Published on Apr 16, 2021

Video Transcript

DR. JOHN WHYTE: Welcome, everyone. I'm Dr. John Whyte, chief medical officer at WebMD. And you're watching Coronavirus in Context. We all experienced a lot of stress when lockdown started. And now that we're starting to reopen a lot of folks are experiencing some challenges again. PTSD, sadness. It can be very difficult to cope. So to help provide some tips and some guidance, I've asked Dr. Phil McGraw to come back and tell us what we need to be doing. Dr. Phil, thanks for joining me again. It's nice to see you.

DR. PHIL MCGRAW: Well, it's good to see you, Doctor. And what a great topic, because quarantine seems to be winding down for a lot of people either in whole or part, and so there are challenges of getting back out there.

DR. JOHN WHYTE: I want to talk about this survey that was recently done that you and I had some email on. And it surveyed over 49,000 adults in eight countries, because it's happening all over the world, and it showed that 55% of respondents experience some type of COVID related adversity or trauma. And 1/4 of people have shown clinical signs of mood disorder, and yet only 40% of people said that they're succeeding or thriving. What's the long term impact of these type of results, Dr. Phil, in terms of what we're seeing?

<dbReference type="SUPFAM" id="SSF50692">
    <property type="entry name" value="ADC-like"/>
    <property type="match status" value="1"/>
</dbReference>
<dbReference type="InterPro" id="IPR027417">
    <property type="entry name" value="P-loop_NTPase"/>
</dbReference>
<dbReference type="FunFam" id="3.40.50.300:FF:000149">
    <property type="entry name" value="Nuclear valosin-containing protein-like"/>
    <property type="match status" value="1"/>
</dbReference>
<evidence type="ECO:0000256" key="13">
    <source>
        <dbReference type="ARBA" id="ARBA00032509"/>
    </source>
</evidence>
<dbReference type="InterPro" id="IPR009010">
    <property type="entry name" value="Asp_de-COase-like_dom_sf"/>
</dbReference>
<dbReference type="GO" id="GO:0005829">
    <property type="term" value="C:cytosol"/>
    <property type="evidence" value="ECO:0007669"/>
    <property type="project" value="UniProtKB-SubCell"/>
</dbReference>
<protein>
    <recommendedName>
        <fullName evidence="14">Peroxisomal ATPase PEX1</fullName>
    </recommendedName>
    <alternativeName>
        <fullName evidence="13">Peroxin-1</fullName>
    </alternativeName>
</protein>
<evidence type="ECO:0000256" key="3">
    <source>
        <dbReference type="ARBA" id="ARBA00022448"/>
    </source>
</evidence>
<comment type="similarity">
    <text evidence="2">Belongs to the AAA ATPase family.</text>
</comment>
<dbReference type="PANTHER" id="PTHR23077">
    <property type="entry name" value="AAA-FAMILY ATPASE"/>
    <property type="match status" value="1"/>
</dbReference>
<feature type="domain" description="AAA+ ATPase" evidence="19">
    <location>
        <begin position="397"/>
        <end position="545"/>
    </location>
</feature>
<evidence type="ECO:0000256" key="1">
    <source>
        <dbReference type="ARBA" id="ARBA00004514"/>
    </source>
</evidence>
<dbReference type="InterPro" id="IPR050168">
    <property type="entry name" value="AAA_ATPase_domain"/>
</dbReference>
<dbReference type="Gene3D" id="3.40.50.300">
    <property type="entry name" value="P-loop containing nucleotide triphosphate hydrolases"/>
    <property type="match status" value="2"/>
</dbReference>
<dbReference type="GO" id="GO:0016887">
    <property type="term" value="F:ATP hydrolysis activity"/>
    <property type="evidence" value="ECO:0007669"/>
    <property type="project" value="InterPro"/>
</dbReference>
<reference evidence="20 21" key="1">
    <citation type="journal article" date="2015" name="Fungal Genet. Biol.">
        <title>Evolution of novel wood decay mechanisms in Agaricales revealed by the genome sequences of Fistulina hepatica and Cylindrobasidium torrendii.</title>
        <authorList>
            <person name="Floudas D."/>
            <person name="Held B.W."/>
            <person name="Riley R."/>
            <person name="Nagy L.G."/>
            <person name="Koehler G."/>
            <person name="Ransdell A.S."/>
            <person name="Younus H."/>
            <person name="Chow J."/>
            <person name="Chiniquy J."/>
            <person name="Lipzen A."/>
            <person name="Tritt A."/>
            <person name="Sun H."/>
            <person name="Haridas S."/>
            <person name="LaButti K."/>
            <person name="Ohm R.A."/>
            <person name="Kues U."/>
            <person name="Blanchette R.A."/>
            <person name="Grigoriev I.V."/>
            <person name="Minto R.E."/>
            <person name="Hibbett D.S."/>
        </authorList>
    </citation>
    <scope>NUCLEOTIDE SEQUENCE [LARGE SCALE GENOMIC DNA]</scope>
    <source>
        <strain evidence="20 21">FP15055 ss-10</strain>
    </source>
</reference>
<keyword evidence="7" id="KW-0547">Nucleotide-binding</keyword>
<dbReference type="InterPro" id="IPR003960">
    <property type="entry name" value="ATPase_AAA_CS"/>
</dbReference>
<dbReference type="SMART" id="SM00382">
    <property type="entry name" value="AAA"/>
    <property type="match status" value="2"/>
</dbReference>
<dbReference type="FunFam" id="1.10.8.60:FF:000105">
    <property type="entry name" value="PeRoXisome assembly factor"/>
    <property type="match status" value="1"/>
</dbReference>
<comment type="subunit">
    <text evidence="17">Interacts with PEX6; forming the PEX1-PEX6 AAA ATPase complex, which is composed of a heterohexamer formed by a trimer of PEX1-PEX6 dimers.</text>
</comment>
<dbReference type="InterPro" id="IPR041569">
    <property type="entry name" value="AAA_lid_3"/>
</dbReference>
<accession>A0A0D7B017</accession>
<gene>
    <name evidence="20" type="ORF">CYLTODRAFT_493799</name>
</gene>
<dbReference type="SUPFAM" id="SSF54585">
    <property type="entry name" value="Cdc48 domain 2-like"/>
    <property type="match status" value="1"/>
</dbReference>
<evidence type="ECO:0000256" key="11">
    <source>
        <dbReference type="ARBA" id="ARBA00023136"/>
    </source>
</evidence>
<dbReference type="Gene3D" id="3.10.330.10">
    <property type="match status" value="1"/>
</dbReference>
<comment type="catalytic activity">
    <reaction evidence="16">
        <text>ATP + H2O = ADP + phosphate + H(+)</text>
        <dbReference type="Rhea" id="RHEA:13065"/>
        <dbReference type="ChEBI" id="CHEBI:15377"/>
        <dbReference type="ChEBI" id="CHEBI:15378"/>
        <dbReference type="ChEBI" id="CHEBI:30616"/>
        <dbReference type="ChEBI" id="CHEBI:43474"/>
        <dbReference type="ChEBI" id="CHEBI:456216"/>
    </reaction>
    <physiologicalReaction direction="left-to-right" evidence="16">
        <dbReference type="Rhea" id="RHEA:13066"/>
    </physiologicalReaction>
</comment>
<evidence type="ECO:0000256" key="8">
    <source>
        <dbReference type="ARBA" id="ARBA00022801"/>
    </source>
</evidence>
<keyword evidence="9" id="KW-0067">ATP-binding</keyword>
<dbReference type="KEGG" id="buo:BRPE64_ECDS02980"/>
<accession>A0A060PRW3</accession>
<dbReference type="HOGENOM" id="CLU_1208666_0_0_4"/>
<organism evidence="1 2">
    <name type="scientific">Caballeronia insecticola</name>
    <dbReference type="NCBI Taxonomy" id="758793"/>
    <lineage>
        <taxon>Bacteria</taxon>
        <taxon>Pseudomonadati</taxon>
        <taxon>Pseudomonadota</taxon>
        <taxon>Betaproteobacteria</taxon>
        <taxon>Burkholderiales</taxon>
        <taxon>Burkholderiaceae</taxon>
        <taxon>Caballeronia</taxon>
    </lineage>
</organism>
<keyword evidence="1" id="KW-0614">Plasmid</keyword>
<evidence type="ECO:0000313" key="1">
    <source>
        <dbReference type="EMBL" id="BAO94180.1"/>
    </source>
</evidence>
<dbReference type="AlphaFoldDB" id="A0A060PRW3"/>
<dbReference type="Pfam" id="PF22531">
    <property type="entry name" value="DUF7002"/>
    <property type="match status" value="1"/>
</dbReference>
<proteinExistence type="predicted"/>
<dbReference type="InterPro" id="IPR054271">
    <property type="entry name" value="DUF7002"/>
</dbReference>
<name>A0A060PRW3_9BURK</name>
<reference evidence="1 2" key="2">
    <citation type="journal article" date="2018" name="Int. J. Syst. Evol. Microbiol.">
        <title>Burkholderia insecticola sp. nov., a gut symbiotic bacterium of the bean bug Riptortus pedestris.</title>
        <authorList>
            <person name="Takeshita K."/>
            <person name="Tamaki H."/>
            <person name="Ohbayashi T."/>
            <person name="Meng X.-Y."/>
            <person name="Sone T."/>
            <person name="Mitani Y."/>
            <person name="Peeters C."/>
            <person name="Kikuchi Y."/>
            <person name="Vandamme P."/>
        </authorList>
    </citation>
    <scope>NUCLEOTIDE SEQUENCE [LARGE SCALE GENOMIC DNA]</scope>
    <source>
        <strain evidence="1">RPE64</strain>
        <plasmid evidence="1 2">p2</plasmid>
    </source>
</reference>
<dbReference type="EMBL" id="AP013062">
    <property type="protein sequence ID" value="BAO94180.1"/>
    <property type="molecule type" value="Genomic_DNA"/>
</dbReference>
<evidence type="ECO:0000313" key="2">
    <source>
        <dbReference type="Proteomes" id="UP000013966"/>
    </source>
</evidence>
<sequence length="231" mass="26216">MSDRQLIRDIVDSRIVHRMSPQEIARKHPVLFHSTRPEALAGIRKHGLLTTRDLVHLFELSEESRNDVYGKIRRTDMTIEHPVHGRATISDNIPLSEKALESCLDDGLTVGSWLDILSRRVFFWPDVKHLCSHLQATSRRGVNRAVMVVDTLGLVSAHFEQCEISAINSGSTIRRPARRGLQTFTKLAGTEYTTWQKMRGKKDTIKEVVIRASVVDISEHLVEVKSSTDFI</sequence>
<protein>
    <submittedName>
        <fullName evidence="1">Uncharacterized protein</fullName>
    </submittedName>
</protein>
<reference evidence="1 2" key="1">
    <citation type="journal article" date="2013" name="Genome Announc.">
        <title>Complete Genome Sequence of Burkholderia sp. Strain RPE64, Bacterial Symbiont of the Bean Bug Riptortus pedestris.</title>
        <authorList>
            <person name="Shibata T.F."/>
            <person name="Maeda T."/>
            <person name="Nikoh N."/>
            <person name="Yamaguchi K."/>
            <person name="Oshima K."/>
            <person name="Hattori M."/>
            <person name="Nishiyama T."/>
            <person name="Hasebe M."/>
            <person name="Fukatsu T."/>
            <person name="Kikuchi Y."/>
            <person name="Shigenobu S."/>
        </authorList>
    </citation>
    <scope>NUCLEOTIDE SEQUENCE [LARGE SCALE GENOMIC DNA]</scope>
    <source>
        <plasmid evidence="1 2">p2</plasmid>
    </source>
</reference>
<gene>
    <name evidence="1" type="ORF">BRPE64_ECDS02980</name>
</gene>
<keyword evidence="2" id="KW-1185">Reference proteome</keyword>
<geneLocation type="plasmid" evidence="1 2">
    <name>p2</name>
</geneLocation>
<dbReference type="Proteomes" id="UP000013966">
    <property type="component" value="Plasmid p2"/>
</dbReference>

DR. PHIL MCGRAW: Well, that's a great question, Doctor. And the thing is we do have some precedent for these things from quarantines that have happened in Peru, some in Australia, and the effects are long term sadly. And it depends on where you are on the age continuum, and where you were when you entered the quarantine in terms of your mental and emotional adjustment.

For those that had a pre-existing condition mental health-wise, particularly in terms of anxiety, depression, PTSD, the effects of the quarantine seem to be even more profound. And I think we're going to be seeing the effects for years, if not decades, to come. And I can talk about it a little bit in terms of children and their educational attainment, but then also adults because there is PTSD. You do see confusion with people coming out of this. Anger, anxiety, depression frustration guilt and shame. There's a stigma associated with people being quarantined, particularly around those that have not. And there's a certain learned helplessness that people are experiencing.